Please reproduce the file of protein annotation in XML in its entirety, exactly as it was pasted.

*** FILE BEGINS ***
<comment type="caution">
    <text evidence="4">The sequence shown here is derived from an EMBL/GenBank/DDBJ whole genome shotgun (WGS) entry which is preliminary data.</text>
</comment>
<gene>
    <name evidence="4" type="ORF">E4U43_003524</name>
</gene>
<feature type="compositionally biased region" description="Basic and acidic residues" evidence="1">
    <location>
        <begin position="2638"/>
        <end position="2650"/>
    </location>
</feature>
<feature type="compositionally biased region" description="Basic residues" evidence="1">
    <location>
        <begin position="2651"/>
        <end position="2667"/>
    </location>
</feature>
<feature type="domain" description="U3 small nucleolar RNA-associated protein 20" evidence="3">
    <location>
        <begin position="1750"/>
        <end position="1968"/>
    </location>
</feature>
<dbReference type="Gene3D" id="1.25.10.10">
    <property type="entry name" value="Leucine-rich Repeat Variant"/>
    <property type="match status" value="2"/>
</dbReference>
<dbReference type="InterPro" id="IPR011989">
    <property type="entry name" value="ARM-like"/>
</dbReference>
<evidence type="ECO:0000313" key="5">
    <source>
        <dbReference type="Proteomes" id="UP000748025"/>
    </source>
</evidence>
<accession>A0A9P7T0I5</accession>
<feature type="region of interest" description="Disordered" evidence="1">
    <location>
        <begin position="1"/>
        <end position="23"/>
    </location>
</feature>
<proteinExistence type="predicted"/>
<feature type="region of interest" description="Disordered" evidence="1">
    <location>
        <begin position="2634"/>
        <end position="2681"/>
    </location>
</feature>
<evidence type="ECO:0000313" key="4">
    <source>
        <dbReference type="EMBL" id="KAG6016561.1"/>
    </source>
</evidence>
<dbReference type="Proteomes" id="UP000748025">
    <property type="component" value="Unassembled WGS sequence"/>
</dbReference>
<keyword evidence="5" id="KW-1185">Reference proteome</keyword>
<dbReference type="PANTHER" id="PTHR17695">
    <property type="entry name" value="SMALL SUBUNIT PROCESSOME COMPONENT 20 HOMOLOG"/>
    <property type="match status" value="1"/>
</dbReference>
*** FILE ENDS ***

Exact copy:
<comment type="caution">
    <text evidence="4">The sequence shown here is derived from an EMBL/GenBank/DDBJ whole genome shotgun (WGS) entry which is preliminary data.</text>
</comment>
<gene>
    <name evidence="4" type="ORF">E4U43_003524</name>
</gene>
<feature type="compositionally biased region" description="Basic and acidic residues" evidence="1">
    <location>
        <begin position="2638"/>
        <end position="2650"/>
    </location>
</feature>
<feature type="compositionally biased region" description="Basic residues" evidence="1">
    <location>
        <begin position="2651"/>
        <end position="2667"/>
    </location>
</feature>
<feature type="domain" description="U3 small nucleolar RNA-associated protein 20" evidence="3">
    <location>
        <begin position="1750"/>
        <end position="1968"/>
    </location>
</feature>
<dbReference type="Gene3D" id="1.25.10.10">
    <property type="entry name" value="Leucine-rich Repeat Variant"/>
    <property type="match status" value="2"/>
</dbReference>
<dbReference type="InterPro" id="IPR011989">
    <property type="entry name" value="ARM-like"/>
</dbReference>
<evidence type="ECO:0000313" key="5">
    <source>
        <dbReference type="Proteomes" id="UP000748025"/>
    </source>
</evidence>
<accession>A0A9P7T0I5</accession>
<feature type="region of interest" description="Disordered" evidence="1">
    <location>
        <begin position="1"/>
        <end position="23"/>
    </location>
</feature>
<proteinExistence type="predicted"/>
<feature type="region of interest" description="Disordered" evidence="1">
    <location>
        <begin position="2634"/>
        <end position="2681"/>
    </location>
</feature>
<evidence type="ECO:0000313" key="4">
    <source>
        <dbReference type="EMBL" id="KAG6016561.1"/>
    </source>
</evidence>
<dbReference type="Proteomes" id="UP000748025">
    <property type="component" value="Unassembled WGS sequence"/>
</dbReference>
<keyword evidence="5" id="KW-1185">Reference proteome</keyword>
<dbReference type="PANTHER" id="PTHR17695">
    <property type="entry name" value="SMALL SUBUNIT PROCESSOME COMPONENT 20 HOMOLOG"/>
    <property type="match status" value="1"/>
</dbReference>